Scotland stands at a hugely important crossroads.
Within a matter of days, the Prime Minister is going to trigger Article 50, the formal two-year process for the UK leaving the EU.
We still don’t know what the terms of Brexit are, but what we do know is that Theresa May is committed to a hard Brexit – severing the UK’s economic ties with the EU and leaving the single market.
This may be what the Tory right-wing want her to do, but it will be economically disastrous – costing potentially tens of thousands of jobs in Scotland and reducing living standards.
Let’s remember that the people of Scotland didn’t vote for this – we voted by a 24-point margin to remain in the EU.
For months, the Scottish Government has been working to find some kind of compromise – a way of protecting Scotland’s relationship with the EU in a post-Brexit landscape.
Despite all of our efforts, the UK Government has moved not one inch – it’s a hard Brexit, no matter the economic consequences.
And they are increasingly muscling in on the powers of the Scottish Parliament – seeking to hold onto powers that come back from Brussels even if they relate to devolved areas like agriculture and fisheries.
With Labour in complete disarray, there is a strong possibility that the Tories will be in power until the 2030s.
What’s at stake is not just our future relationship with Europe – it’s the kind of country we will become.
Put simply, change is coming. The only question is what kind of change.
We can’t just drift along for the next two years and hope for the best.
I believe that the people of Scotland should have a choice between a hard Brexit and becoming an independent country.
That’s why I last week announced plans to open talks with the UK Government about allowing the people of Scotland just such a choice, in a referendum to be held when the options are clear.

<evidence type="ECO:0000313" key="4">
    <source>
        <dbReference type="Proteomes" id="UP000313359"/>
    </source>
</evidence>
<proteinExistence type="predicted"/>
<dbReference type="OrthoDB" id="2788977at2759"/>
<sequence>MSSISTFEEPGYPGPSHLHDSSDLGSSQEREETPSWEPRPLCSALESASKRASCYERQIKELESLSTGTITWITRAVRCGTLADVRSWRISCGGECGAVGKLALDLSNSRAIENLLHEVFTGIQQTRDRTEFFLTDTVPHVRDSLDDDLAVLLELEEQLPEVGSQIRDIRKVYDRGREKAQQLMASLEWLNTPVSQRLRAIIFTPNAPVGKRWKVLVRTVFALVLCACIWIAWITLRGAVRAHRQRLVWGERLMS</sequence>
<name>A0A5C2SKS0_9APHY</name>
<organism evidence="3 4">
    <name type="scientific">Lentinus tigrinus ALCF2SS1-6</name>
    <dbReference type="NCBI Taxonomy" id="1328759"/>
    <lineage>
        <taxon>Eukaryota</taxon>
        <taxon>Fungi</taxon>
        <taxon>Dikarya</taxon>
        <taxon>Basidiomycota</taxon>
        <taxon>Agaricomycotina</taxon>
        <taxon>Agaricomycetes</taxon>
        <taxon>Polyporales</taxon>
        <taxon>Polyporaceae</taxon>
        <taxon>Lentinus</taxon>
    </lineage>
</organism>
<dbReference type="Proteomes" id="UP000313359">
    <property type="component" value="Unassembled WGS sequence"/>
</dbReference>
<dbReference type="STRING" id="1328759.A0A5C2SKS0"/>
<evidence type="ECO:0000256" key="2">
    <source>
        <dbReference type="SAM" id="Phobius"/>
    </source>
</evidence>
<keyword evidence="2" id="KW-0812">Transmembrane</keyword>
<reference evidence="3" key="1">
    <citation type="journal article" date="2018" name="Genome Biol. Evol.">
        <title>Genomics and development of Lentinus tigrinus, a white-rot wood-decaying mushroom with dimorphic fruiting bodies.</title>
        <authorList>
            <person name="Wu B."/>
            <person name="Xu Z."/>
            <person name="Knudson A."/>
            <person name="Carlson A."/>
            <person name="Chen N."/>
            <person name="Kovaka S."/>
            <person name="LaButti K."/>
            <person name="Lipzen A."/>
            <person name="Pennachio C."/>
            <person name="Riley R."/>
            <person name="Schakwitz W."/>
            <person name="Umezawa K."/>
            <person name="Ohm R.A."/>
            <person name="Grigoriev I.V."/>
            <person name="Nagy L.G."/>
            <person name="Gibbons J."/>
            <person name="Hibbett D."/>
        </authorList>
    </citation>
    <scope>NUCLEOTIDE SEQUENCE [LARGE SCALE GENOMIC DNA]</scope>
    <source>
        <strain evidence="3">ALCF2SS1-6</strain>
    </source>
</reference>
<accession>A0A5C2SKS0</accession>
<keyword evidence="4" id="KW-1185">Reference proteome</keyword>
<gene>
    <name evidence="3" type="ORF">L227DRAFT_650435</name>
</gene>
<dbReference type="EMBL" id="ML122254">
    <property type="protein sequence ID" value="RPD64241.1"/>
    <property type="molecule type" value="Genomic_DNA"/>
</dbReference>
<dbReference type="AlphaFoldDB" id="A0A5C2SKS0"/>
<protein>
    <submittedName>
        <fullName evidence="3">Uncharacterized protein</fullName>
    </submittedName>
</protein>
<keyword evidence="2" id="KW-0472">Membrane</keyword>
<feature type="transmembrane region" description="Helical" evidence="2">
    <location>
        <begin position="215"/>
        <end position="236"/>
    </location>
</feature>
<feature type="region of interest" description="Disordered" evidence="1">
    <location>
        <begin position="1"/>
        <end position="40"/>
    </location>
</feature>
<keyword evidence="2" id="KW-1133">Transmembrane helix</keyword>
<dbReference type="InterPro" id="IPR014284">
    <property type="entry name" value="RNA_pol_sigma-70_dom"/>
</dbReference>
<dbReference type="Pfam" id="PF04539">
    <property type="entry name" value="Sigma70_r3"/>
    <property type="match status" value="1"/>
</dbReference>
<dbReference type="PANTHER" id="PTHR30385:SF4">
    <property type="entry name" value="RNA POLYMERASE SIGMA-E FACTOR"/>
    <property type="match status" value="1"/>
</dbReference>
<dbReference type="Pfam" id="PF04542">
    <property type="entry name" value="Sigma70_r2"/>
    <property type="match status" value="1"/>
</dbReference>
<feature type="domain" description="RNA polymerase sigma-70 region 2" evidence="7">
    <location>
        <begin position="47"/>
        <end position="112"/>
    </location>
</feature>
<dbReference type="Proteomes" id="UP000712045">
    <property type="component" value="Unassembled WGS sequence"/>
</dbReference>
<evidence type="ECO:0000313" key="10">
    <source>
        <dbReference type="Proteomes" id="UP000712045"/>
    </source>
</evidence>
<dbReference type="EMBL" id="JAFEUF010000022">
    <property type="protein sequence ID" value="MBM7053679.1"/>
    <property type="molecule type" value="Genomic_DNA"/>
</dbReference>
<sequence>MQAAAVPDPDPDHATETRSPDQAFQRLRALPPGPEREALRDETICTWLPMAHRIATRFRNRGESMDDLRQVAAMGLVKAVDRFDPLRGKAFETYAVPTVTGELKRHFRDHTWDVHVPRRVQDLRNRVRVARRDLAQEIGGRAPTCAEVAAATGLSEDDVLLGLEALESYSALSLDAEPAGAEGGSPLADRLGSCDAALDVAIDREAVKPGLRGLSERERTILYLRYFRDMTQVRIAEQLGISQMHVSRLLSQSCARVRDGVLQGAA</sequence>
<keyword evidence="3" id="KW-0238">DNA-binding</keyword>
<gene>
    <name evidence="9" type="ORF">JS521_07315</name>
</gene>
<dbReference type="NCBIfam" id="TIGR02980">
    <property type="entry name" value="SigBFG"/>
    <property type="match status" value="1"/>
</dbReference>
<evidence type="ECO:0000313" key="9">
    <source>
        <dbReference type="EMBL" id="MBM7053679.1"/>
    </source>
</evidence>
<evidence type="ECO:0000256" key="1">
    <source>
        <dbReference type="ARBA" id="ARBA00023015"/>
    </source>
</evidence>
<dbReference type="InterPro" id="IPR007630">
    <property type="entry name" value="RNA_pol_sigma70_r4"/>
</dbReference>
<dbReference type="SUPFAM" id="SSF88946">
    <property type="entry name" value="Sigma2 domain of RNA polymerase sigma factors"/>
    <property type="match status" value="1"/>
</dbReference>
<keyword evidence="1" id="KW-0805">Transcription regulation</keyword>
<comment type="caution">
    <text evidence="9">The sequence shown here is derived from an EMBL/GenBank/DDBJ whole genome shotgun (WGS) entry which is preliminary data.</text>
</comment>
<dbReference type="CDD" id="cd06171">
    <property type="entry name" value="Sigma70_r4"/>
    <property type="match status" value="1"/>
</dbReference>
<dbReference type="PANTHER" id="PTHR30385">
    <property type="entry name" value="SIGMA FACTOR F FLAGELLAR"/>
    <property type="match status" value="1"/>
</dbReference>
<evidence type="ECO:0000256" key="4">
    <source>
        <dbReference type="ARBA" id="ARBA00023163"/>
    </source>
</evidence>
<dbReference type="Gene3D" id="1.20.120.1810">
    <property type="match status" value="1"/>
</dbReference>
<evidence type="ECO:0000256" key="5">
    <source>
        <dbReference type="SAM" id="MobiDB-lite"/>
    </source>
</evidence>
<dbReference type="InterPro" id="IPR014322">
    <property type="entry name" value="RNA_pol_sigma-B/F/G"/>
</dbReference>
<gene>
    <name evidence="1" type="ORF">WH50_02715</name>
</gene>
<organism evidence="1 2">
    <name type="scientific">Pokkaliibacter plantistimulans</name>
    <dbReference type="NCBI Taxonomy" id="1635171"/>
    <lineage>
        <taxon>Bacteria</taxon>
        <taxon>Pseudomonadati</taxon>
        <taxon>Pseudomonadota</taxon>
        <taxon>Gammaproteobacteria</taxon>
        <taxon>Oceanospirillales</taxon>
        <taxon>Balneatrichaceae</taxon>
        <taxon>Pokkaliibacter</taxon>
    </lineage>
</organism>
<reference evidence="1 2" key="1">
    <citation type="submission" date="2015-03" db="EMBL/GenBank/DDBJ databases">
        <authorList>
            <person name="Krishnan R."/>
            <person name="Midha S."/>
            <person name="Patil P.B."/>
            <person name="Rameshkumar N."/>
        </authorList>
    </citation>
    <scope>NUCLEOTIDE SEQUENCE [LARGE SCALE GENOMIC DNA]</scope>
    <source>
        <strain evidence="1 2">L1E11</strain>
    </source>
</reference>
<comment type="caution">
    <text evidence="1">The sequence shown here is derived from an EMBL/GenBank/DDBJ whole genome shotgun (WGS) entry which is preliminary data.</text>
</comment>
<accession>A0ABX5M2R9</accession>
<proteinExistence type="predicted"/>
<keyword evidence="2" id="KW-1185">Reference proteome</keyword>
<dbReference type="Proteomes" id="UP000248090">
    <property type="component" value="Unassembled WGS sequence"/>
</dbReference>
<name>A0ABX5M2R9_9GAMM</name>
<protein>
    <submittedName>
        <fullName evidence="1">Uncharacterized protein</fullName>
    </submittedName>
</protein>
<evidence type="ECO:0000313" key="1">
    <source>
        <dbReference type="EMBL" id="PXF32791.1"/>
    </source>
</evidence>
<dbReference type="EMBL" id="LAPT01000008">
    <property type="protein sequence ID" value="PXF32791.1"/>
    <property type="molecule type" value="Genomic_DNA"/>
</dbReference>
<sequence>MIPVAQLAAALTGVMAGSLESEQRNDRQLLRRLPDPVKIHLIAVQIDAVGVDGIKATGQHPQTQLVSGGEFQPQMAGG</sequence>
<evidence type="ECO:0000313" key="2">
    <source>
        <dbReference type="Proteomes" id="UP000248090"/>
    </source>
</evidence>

And this week, the Scottish Parliament will decide whether to give us the authority to open these talks – to seek the legal powers from the UK Government to allow a vote to take place.
At last year’s election, the SNP won the highest constituency vote share of any party in the history of the Scottish Parliament.
Our manifesto stated “The Scottish Parliament should have the right to hold another referendum…if there is a significant and material change in the circumstances that prevailed in 2014, such as Scotland being taken out the EU against our will.”
Well, that’s exactly the situation we’re now in.
And if a majority in the Scottish Parliament supports our proposals this week, then at that point a fair, legal and agreed referendum – on a timescale that will allow Scotland an informed choice – ceases to be just my proposal, or that of the SNP.
It becomes the will of the democratically elected Parliament of Scotland.
To stand in defiance of that would be for the Prime Minister to shatter beyond repair any notion of the UK as a respectful partnership of equals.
Now, some people have said that the referendum should only be held at the point when we have clarity about the implications of Brexit for Scotland. I agree with them.
We are proposing that the vote will take place between Autumn 2018 and Spring 2019. These dates are based on the timetable set out by the Prime Minister herself, and by the European Commission for when the Brexit deal must be finalised.
At that point, the Brexit deal has to be ratified by the UK Parliament and by all Member States – so there must be clarity at that point about Brexit’s implications for Scotland.
Equally, those of us who support independence must and will ensure that we are upfront about the challenges and opportunities of being an independent country. So there will be clarity on both sides.
But here’s the key point – to enable us to have the referendum at that point, we need to start talking about the process now.
If she refuses to even discuss the process necessary to enable a vote, Theresa May is effectively trying to block the people of Scotland having any say in their future until it is too late.
I know there are some who want me to rule out a referendum completely. If I did so, I’d be deciding – completely unilaterally – that Scotland will follow the UK to a hard Brexit come-what-may, no matter how damaging to our economy and our society it turns out to be.
Scotland is a wealthy country, with fantastic human and natural resources – I think we deserve better than the Tory hard Brexit that is being imposed on us.
But that shouldn’t be the decision of just one politician – not me, and not Theresa May.
It should be the choice for the people of Scotland – and I trust the people to make the choice.